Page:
Three gigantic blooms sprang from nowhere and I looked forward to capping off my talks with such splendid signs of God's growth.  Loading it carefully into the car I was as gentle as possible.  Yet, somehow when I arrived the blooms had dropped off the stem and I was left with a handful of crumpled flower and an amaryllis stalk.  Did I confess to the church?  Of course, and I think I tried to make some worthy point.  However, many people never forgot the final day of the amaryllis showing.  Many years later a couple were reminiscing: ' Do you remember that plant that we watched grow only for it to go wrong at the end?'  Yes, I remember!.

And what occurred at 2:35 this morning?  For only the second time I have grown an amaryllis which again grew enormously to bloom with three red trumpet flowers. Magnificent, set on a bookcase.  Until early this morning when it became too top heavy and fell with a mighty crash, smashing the pot, cascading the soil and scattering the bloom. Sleep was also shattered as we awoke from deep slumber and I rushed downstairs expecting something far worse than attack by an amaryllis.  We are recovering.

I don't think I can make a worthy point a second time!

Thursday, January 3, 2019

Gleanings 8) Wax stencil and printer ink

During my first Advent and Christmas in Blackburn I attempted to publicize forthcoming services.  My first New Year in ministry. I prepared a tri-fold leaflet using a wax stencil and Gestetner duplicator machine which required messy inking and hand cranking. (Anyone working in an office in the 70's will remember!) It's appearance was as amateur as you can imagine.  On the front, using a stylus I drew a number of cartoon conversation bubbles with typed words - Something's happening on Sunday evenings. Where? At Leamington Road Baptist church 6:30 pm. What?  Thought you'd never ask - see over.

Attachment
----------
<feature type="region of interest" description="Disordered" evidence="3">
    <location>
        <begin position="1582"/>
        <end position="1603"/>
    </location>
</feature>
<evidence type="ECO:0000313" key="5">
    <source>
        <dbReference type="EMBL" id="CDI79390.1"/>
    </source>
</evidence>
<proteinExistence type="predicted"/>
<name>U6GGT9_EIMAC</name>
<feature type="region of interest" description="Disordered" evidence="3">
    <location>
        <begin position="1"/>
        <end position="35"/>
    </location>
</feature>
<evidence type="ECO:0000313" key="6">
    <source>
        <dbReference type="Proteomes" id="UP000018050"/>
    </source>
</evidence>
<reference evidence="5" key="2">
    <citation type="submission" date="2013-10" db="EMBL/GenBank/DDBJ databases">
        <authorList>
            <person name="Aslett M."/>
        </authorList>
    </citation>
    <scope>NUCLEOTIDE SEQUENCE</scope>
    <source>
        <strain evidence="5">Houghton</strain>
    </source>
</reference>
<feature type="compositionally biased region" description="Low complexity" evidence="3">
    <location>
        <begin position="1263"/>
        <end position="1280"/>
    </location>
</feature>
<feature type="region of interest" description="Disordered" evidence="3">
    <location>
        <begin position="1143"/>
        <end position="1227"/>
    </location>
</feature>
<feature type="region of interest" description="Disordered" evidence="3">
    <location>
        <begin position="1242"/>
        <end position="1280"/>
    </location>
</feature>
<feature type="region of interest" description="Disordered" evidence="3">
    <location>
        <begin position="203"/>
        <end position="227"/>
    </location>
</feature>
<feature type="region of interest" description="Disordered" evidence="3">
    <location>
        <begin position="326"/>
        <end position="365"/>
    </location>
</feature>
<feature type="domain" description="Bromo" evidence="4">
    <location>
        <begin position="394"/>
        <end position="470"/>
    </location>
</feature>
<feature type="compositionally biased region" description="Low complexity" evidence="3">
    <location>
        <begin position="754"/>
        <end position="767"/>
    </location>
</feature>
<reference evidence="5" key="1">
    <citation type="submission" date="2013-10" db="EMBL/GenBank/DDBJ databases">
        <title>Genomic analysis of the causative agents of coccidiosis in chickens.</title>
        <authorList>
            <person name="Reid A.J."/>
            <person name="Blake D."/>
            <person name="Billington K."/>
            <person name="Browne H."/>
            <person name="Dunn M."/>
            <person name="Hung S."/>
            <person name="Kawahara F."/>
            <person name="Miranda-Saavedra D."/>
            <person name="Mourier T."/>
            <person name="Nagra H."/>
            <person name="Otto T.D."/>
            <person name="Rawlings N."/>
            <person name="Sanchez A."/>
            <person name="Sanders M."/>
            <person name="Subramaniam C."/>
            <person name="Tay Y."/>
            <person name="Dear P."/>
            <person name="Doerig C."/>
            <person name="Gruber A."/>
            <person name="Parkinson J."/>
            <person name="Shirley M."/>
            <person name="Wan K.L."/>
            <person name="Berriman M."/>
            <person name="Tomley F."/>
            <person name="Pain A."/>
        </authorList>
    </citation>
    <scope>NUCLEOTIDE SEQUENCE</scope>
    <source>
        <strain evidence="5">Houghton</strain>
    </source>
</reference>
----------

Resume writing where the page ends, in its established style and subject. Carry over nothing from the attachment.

Inside I have details of five upcoming Sunday evening services.  Really - Sunday evening?  Although these were by far the poorest attended they also gave immense scope for doing things differently. Many churches have found similar scope as evening congregations dwindled these last decades.

Foremost on the leaflet was my first Baptismal Service - 7th Jan.1973.  In the morning 4 people were baptized and in the evening What this day means to me was a conscious effort to give the baptismal candidates plenty of time for each to speak about their faith. I have often described baptismal services has having multiple preachers for there is no more powerful witness than lips and heart at baptism. Pauline, Miriam, Andrew and Russell - two older ladies and two young people - were fellow preachers that day. Also, Paul Carter spoke about his Christian life as he also joined the church.

These names begin a glorious list which sums up the best part of my Baptist ministry. (I note in a recent publication on Baptist ministers in retirement that some pastors mention how baptisms in their ministries were the highlight too). How I treasure these names and rejoice that Paul became youth leader, deacon and still remains a key deacon in the church 48 years later.

I began to discover the unique evangelistic power of believers' baptisms which was to mark the rest of my ministry. When ordinary people say why they belong to Jesus for life they connect with seekers like no-one else. I was learning how God's kingdom grows.